Recent IT research has analyzed how the performance of IT-enabled markets may differ from conventional markets. This literature has made two unexpected empirical findings. First, ITenabled markets for commodity goods exhibit significant price dispersion. Second, well-known retailers in these markets appear to cooperate to set high prices. This paper presents an analytic model, and confirmatory empirical evidence, that explains this behavior as a response to the unique characteristics of consumer search in electronic markets. In conventional markets, consumer search costs are primarily a function of the consumer’s physical proximity to retailer outlets - and physical proximity is distributed relatively equally across retailers. In electronic markets, consumer search costs are primarily a function of the consumer’s mental awareness of different retailers - and this awareness is likely to be concentrated in the hands of a few retailers. Based on this model of consumer search, IT-enabled markets for commodity goods exhibit high price dispersion in equilibrium and a few well-known retailers are able to cooperate to set high prices. The predictions of the model are shown to be consistent with empirical data for 23,744 books collected from 24 Internet retailers in late 1999. Viewing consumer search in this manner provides a useful starting point for understanding the likely development of IT-enabled markets, and for understanding the importance of advertising and first-mover advantage for electronic market participants.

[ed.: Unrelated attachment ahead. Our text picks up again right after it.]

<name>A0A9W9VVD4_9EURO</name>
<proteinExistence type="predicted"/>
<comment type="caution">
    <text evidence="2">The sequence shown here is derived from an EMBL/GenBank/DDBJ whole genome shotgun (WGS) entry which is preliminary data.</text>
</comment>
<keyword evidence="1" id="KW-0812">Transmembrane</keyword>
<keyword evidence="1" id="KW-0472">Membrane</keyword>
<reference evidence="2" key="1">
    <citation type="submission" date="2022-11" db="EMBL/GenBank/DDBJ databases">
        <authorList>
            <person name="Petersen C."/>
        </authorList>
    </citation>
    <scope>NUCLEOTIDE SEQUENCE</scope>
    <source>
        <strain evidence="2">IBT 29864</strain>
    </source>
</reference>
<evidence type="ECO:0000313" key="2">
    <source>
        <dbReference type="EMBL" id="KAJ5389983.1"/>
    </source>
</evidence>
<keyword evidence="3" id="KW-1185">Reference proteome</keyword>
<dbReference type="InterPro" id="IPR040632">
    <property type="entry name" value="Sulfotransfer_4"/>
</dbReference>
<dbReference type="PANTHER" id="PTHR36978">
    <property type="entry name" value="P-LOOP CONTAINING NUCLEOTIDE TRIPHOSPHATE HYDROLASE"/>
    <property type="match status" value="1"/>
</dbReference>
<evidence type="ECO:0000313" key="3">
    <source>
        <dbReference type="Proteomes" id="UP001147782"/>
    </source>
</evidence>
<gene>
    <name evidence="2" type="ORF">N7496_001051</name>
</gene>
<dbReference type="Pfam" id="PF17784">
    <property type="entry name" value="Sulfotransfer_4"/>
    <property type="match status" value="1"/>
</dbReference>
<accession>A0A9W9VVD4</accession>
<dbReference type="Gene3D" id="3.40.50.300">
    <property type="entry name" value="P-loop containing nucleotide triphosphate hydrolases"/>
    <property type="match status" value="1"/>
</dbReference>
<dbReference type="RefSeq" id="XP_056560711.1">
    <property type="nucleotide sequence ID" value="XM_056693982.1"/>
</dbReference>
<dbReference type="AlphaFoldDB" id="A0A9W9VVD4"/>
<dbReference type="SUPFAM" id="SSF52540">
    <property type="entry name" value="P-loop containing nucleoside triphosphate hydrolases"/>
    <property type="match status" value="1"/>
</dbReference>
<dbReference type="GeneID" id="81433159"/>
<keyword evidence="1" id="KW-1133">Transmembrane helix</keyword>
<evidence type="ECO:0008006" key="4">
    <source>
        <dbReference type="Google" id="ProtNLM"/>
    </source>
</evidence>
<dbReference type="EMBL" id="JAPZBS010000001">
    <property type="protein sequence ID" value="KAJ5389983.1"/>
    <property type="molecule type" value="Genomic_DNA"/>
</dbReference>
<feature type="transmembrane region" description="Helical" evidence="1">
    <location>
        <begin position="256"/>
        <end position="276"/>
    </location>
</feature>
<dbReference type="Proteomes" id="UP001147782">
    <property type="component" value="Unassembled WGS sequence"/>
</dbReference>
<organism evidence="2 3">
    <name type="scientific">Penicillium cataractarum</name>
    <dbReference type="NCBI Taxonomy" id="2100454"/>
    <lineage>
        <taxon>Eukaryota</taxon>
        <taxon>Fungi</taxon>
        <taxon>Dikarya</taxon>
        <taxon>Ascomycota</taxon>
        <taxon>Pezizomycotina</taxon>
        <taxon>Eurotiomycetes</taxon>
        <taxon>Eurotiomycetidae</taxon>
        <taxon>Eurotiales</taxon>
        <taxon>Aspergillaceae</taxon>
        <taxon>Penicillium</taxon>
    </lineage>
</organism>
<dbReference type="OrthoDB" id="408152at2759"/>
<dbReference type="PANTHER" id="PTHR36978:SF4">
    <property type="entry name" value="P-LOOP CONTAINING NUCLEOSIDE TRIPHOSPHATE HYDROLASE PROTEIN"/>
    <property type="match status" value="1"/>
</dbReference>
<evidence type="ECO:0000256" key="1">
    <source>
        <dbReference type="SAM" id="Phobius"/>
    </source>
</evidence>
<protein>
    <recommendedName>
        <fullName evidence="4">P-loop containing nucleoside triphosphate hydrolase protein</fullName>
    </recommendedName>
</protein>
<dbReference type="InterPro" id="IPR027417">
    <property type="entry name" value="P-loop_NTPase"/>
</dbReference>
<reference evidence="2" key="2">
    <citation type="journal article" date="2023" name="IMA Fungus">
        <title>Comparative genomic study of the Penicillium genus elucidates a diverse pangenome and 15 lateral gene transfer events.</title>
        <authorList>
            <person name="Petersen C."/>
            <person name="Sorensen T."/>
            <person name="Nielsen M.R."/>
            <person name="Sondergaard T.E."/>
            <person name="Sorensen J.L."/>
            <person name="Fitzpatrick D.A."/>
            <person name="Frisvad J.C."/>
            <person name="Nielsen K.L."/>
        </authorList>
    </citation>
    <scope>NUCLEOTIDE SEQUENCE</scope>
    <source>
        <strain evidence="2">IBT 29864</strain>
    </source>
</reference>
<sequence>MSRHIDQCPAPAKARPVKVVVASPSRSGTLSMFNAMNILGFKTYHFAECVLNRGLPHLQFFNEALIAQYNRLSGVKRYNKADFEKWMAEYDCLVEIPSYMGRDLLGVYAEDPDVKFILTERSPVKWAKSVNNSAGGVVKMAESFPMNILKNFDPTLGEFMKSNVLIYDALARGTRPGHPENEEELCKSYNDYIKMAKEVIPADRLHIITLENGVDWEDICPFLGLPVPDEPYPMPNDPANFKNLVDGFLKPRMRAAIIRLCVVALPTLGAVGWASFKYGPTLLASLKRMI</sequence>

Adobe .pdf files require the Adobe Acrobat Reader.
Download and install the Adobe Acrobat Reader.